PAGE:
In June 2020, the FDA announced approval for a new medication to make dogs throw up. Clevor (ropinirole) is an eye drop that can cause dogs to vomit when used in the eyes. It’s a prescription medication, so it’s another choice that would only be used by your veterinarian.
For dog owners who need to induce vomiting at home, hydrogen peroxide is the method of choice as most families will have some in their bathroom cabinet. It’s important the hydrogen peroxide be a 3 percent solution. Higher concentrations can be toxic. According to PetMD, hydrogen peroxide is a “topical antiseptic that is used orally as a home-administered emetic in dogs when clients cannot transport the patient to a veterinary hospital in a timely manner.” The hydrogen peroxide irritates the dog’s intestinal tract, prompting him to regurgitate. Hydrogen peroxide does degenerate over time, so be sure to replace yours by the recommended expiration date.
There are some at-home solutions dog owners try which are not safe for making your dog throw up. These include alcohol (which can be poisonous to your dog), salt water (which can also be toxic), syrup of ipecac (which can cause heart problems), and trying to gag your dog with your finger down his throat (which can lead to you getting bitten). Do not try any of these substances or methods to induce vomiting. You may make your dog even sicker. If you don’t have hydrogen peroxide, get your dog to a veterinary medicine provider as soon as possible.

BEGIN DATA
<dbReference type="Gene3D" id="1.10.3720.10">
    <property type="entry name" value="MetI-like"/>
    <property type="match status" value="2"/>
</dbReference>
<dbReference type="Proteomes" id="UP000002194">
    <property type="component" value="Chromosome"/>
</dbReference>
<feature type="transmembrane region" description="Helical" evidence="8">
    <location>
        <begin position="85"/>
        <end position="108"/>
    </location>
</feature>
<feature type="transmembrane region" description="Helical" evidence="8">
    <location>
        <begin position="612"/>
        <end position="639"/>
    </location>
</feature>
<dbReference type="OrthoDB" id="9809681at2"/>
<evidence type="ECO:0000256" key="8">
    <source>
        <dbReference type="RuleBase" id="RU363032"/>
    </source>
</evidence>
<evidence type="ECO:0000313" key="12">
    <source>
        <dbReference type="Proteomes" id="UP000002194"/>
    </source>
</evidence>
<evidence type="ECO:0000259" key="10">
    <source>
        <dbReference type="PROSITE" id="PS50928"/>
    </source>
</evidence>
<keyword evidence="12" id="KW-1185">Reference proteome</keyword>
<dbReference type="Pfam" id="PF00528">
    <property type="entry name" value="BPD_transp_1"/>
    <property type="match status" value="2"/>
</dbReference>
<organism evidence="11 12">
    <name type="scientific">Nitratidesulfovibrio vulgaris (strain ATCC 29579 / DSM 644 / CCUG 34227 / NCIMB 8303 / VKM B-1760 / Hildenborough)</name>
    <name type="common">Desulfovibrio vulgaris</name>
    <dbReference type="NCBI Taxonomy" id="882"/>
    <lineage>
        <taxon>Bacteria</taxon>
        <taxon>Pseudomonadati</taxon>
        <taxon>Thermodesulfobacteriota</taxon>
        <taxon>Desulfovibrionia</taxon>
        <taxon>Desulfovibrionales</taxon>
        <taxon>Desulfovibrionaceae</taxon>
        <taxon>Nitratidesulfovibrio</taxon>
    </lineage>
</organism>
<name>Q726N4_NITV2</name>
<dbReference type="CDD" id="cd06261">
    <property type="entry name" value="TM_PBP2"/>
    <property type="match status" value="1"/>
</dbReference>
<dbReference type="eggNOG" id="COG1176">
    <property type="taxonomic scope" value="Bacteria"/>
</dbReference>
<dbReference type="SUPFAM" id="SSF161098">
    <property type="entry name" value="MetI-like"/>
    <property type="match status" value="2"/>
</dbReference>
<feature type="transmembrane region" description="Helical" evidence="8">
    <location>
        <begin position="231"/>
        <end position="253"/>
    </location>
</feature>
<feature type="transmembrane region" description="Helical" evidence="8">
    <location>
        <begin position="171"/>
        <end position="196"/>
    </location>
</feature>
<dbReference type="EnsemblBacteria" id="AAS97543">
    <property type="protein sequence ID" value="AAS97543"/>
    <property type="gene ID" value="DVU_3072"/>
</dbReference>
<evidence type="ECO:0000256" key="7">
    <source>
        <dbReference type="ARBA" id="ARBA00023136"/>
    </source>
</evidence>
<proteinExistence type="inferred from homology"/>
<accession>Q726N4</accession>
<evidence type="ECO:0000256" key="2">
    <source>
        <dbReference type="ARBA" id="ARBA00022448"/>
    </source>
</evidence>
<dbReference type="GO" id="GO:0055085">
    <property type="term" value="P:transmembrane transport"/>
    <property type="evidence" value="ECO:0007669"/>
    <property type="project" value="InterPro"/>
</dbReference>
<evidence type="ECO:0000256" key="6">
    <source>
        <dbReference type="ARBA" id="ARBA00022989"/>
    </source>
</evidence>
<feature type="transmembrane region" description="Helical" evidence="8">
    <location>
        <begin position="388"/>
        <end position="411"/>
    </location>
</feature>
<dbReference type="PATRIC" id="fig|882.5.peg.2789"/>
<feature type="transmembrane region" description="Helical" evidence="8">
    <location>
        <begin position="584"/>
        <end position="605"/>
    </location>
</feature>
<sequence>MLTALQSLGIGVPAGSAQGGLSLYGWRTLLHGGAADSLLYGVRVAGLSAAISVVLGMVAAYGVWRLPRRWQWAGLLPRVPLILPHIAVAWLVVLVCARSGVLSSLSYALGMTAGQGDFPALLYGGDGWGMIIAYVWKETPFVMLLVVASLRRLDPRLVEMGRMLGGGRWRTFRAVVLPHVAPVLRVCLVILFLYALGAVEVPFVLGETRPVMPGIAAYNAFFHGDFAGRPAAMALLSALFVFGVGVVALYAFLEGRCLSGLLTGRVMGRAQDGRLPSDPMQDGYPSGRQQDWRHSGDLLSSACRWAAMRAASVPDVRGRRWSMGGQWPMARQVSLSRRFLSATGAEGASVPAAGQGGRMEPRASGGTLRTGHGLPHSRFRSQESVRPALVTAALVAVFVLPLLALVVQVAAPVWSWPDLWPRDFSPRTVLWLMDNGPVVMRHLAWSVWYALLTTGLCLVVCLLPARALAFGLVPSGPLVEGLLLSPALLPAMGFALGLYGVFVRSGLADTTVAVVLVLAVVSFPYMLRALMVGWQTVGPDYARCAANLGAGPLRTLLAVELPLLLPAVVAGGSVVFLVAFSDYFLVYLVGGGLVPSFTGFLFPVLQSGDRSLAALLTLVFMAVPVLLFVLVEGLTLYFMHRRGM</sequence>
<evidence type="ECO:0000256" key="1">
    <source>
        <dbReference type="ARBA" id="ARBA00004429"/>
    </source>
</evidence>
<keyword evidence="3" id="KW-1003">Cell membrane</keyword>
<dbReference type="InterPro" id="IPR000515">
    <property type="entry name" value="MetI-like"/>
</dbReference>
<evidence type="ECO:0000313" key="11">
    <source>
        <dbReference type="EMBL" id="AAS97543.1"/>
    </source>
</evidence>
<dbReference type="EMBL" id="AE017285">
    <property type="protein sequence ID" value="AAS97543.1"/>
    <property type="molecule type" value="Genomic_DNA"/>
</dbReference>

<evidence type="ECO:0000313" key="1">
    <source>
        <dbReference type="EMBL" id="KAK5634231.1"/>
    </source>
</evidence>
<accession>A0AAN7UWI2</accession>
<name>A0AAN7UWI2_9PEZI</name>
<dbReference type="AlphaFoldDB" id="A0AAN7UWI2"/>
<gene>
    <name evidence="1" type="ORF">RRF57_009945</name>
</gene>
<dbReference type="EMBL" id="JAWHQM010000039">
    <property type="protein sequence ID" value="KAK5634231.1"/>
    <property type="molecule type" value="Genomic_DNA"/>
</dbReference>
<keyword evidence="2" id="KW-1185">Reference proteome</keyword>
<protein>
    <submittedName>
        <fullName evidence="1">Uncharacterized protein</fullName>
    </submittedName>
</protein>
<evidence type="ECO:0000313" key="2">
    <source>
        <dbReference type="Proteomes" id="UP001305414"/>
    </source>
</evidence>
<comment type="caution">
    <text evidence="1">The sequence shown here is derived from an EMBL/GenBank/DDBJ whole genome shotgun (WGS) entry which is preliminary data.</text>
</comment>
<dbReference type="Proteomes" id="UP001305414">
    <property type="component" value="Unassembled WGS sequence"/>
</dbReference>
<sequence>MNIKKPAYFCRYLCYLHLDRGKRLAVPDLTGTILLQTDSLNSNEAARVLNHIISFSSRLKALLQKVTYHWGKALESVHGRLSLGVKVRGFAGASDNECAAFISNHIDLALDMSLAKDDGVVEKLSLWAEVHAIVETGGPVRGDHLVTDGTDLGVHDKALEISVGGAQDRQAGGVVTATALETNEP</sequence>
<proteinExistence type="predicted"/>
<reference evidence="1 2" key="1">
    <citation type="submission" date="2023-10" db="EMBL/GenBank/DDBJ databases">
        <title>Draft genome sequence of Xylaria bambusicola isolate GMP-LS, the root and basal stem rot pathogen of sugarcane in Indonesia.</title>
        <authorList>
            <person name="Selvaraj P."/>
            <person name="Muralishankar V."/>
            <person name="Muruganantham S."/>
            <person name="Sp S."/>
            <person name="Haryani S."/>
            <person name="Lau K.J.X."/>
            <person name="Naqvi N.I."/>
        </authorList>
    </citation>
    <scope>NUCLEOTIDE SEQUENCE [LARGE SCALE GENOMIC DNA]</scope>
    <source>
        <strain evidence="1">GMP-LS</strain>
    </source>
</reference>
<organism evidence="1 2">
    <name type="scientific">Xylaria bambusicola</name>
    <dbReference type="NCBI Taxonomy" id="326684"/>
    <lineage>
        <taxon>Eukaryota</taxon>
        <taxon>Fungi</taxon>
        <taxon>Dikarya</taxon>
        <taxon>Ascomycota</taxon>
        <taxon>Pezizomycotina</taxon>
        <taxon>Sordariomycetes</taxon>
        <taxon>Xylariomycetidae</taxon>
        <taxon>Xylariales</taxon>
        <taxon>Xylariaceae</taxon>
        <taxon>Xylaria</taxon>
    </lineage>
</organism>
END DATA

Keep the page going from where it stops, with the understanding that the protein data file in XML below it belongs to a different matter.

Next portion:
How to Make Your Dog Throw Up
Before making your dog throw up, contact your veterinarian or a phone hotline—like Pet Poison Helpline at 855-764-7661 or ASPCA Animal Poison Control at 888-426-4435—to get their advice. Remember, hotlines like these do charge for their services, so a consultation fee may apply.
- If your dog hasn’t eaten recently, give him a small amount of food or treats. Some dogs vomit more readily if they have some food.
- Give your dog ½ to 1 teaspon of 3 percent hydrogen peroxide per 10 pounds of body weight by mouth. So if your dog is 50 pounds, administer between 2½ to 5 teaspoons of liquid. A plastic dosing syringe or turkey baster works best, but you can hold out your dog’s lip and spoon it into your dog’s mouth if you have to.
- Stay with your dog while you wait for him to throw up. It also helps to walk your dog around, even getting him to bounce a bit after you dose him. The movement can encourage vomiting.
- If your dog hasn’t vomited within 10 minutes, give your dog an additional dose or hydrogen peroxide. If he still hasn’t vomited after a second dose, head to the vet—they’ll need to use a stronger medication to make it happen.
- If you are successful in getting your dog to throw up, be sure to move your dog away from anything he vomits. Most dogs will happily eat anything they regurgitate. Your vet may also want you to collect the vomit in a container and bring it to her office for examination.
Hydrogen peroxide is not totally benign. It does cause gastric irritation and your dog may be a bit “off” for a few days—perhaps not eating with his usual gusto. If this is the case, discuss feeding a bland diet for a few days with your vet.